USAID-funded Project to Predict Ebola Virus’ Host Ends in Liberia

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SCNL-PREDICT Staffs along with USAID and FAO officials post for group photo (courtesy- Mark Dahn)

Monrovia – The Society for the Conservation of Nature of Liberia (SCNL) in collaboration with partners has concluded its PREDICT-2 project after four years of successful and inspiring research operations in the country.

PREDICT-2 research project has been focused on the sampling of animals for scientific purposes mainly with the aim to understand the spillover of viruses from animal to animal and from animal to human.

The SCNL PREDICT-2 project was also aimed at developing policies and strategies that reduce the risks of animal to human disease transmission and to identify populations and communities where there is a potential spillover of animal-human disease especially in Ebola-affected communities.

During PREDICT-2 four years of research work in Liberia, a range of data was collected, developed and given to the government of Liberia and other health-related development partners to make a policy decision to equip and strengthen their preparedness and response to any future outbreak. 

Over 5,000 bats and 300 rodents in total were sampled during the research process with one of the bats showing positive for the Zaire strain of the Ebola Virus.

The Zaire strain EVD discovery was not associated with any human-related cases the project lead, Jackson Poultolnor said.

The project was conducted in eight of the 15 counties and that the only bat tested positive of the Ebola Virus was discovered in Nimba’s Sanniquellie-mah District and reported to the Government of Liberia through the Ministry of Health and National Public Health Institute of Liberia.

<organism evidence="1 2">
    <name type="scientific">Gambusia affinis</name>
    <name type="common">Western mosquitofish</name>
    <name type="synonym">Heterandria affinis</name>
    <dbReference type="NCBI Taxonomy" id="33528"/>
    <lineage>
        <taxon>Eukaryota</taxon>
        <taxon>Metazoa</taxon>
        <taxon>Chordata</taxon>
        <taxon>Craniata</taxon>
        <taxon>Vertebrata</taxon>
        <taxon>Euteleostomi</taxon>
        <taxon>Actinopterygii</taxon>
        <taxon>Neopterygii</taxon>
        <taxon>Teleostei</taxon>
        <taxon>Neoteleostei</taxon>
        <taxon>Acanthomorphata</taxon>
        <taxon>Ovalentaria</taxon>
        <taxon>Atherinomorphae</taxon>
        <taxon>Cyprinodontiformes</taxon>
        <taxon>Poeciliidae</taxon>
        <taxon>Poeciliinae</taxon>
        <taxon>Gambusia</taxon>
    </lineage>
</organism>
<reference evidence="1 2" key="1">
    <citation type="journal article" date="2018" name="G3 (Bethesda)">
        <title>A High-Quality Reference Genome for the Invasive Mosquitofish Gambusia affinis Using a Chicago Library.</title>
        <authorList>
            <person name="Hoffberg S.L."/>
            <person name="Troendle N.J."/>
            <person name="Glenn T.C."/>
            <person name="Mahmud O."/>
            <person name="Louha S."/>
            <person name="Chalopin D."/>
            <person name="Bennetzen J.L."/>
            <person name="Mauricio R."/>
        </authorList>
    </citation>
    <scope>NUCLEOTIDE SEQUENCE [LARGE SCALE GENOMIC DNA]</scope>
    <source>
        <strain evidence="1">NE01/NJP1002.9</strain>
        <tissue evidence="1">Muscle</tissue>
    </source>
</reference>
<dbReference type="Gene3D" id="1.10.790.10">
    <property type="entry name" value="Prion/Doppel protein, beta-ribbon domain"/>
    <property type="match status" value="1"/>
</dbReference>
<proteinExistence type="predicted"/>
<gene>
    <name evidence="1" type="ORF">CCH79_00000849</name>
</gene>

The PREDICT-2 Liberia Project Country Coordinator, Jim Desmond, was pleased with the level of research and data generated during the research process and encouraged all those who worked with the project to make maximum use of the knowledge and skills acquired from the experts.

Mr. Desmond further commended those who worked with the project and pledged to make use of their knowledge and skills once the need arises.

Also speaking at program marking the closure of the project, USAID-Liberia’s Health and Environment Economist Jessica Healey considered the research work done by PREDICT-2 as a worthy venture because it was able to present the fact that the Ebola Virus Disease can be found in bat.

Ms. Healey noted that work done by PREDICT-2 will hugely impact policy decision in the health sector of Liberia. 

The PREDICT-2 project was hosted by SCNL whose Executive Director, Michael F. Garbo, said the project wasn’t just rewarding to his organization but the entire sub-region. Garbo called for more collaborations in strengthening research work in Liberia.

Mr. Garbo maintained that SCNL is always in the position to collaborate with any project that seeks to benefit the country.

During the closing on Friday, September 27, a power-point presentation was made and a number of recommendations was advanced.

The recommendations called for collaboration amongst the Forestry Development Authority (FDA), the Environmental Protection Agency (EPA) and the Health Ministry to help curb human-animal contact and its associated health risks. 

It also recommended the creation of awareness and education through proper information dissemination mechanism to reinforce messages concerning human-animal disease transmission.

The recommendations further emphasized the importance for stakeholders in the health and environmental sectors to work along with communities to avoid their exposure to animals of high health risks such as bats.

The project was funded by the United States Agency for International Development (USAID) and implemented by Eco health Alliance and Society for the Conservation of Nature of Liberia (SCNL).

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